If you’ve ever used a tampon, you’ve probably heard and feared the words Toxic Shock Syndrome or TSS. Every tampon box holds a handy little information slip that outlines the dangers and symptoms of TSS and warns against using your tampon for too many hours at a time.
One of the questions we often get is “Can menstrual cups cause TSS?” In this blog post, we are going to tell you a little bit about TSS, talk about the connection between TSS and menstrual cups, and give you some advice for menstrual cup safety!
First, let’s talk about TSS.
Most people don’t realize that Toxic Shock Syndrome is not strictly associated with menstruation! According to WebMD, “it can happen to men and women who have been exposed to staph bacteria while recovering from surgery, a burn, an open wound, or the use of a prosthetic device.”
Staph bacteria overgrowth is the main cause of TSS, and bacteria overgrowth can occur when a substance is left inside the body for a long period of time. If that bacteria overgrowth occurs and the staph gets inside the body, it can cause potentially fatal TSS.
It’s important for you to understand how TSS works so you can take precautionary steps to prevent this overgrowth in your own body.
Can menstrual cups cause TSS?
The simple answer is yes, but it is highly unlikely. If you were to leave your menstrual cup in for an extended period of time (we recommend changing and rinsing your cup every 12 hours) bacteria could begin to grow in the fluid that is trapped inside your cup. If that bacteria was able to enter your body, that could potentially be very dangerous. The truth is, as of the date of this post, there have only been 2 documented cases of TSS that were linked to a menstrual cup, and both were because the menstrual cup was inserted and not emptied or cleaned for more than 7 days.
TSS with a menstrual cup is unlikely because…
- The silicone will not break down. Tampons are especially dangerous because pieces of the tampon can break away and get stuck inside the vaginal canal. These tiny fragments can be nearly imperceptible and a feeding ground for staph bacteria. Your menstrual cup will not break apart and is always removed in its entirety, leaving no particles to feed bacteria.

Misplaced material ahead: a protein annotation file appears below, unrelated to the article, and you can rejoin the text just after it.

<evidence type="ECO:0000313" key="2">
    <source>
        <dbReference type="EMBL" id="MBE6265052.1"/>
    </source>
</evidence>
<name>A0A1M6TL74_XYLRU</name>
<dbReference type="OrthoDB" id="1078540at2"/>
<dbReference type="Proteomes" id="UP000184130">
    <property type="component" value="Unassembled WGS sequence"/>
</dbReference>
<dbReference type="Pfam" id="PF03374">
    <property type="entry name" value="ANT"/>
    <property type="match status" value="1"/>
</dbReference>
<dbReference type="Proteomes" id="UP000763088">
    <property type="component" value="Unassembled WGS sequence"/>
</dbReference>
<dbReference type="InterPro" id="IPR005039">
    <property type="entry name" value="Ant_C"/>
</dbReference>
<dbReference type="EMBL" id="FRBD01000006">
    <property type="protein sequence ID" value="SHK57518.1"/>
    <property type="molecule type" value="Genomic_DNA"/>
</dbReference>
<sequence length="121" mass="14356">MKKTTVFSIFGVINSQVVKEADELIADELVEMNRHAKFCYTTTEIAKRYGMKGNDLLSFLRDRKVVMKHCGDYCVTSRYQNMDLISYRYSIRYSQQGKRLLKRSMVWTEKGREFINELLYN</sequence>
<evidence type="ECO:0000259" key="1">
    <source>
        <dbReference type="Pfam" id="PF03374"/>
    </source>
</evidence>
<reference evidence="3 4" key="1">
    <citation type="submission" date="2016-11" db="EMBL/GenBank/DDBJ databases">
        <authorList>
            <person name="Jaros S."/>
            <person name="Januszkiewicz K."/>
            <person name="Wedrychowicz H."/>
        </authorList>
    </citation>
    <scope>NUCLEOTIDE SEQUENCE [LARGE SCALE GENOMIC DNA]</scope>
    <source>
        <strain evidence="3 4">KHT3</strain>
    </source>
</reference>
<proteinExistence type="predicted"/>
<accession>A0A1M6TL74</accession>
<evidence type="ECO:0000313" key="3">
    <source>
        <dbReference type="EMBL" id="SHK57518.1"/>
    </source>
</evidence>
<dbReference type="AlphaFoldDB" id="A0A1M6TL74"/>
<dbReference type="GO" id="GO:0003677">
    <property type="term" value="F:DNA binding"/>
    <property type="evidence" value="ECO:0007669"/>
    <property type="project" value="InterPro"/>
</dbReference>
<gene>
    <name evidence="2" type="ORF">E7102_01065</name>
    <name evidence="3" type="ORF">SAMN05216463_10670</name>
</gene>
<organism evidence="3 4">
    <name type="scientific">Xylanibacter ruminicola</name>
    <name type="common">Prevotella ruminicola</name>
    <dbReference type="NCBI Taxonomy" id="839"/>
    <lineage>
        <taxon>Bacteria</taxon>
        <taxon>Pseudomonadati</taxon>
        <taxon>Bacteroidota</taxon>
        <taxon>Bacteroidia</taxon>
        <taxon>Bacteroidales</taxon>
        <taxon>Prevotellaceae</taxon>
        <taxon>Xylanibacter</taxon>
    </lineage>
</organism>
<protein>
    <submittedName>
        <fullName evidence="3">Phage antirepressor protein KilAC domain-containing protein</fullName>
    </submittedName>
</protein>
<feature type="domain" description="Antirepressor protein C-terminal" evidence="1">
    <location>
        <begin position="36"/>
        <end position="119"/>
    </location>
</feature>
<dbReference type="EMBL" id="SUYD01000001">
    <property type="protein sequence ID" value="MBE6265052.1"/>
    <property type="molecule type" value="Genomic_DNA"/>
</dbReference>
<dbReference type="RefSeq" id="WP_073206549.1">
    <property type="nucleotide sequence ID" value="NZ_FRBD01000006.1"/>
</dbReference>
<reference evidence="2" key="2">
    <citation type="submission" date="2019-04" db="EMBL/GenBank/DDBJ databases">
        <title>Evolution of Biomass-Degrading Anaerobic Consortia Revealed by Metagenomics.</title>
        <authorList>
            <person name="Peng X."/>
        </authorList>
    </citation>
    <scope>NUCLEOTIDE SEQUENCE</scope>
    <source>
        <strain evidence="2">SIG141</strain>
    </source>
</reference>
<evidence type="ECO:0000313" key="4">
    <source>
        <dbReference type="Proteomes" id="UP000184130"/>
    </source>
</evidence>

- The menstrual cup is gentle and easy to insert and remove, so its not likely to make an abrasion in the sensitive skin of the vaginal canal. The insertion or removal of a dry tampon can scrape skin, causing small abrasions that could allow the entrance of bad bacteria into the bloodstream.
How can I avoid TSS with a menstrual cup?
First, just your decision to use a menstrual cup in the first place significantly decreases your chance of Toxic Shock Syndrome! That being said, you still need to be careful to make sure your vaginal canal is kept free of bad bacteria overgrowth! Here are a few tips that you can follow to stay healthy while using a menstrual cup.
Keep your Pixie Cup clean and sanitized.
This is so important that we wrote a blog post about it! To keep your cup in the best shape, rinse your cup – preferably with a gentle, natural soap or Pixie Cup Wash – every twelve hours, and make sure you sanitize your cup by boiling or steaming it before AND after each cycle.
Empty your Pixie Cup often.
We get it… your Pixie Cup is so comfortable that it can be easy to forget you’re wearing it! We are guilty, too! That being said, make sure you do not leave your Pixie Cup in for more than 12 hours. If you know you are prone to forgetting, set a timer on your phone, or leave something out on the bathroom counter to remind you! It’s so important to continue changing your cup twice each 24 hour day, even on your lighter flow days.
We hope this blog post was helpful to you and answered all of your menstrual cup and TSS questions! If you have any more questions at all, drop them in the comments or send us a message! We are here to help you achieve success with your menstrual cup… every single time.
**Please note, we are not doctors or medical advisors. If you need medical attention, make an appointment with your doctor.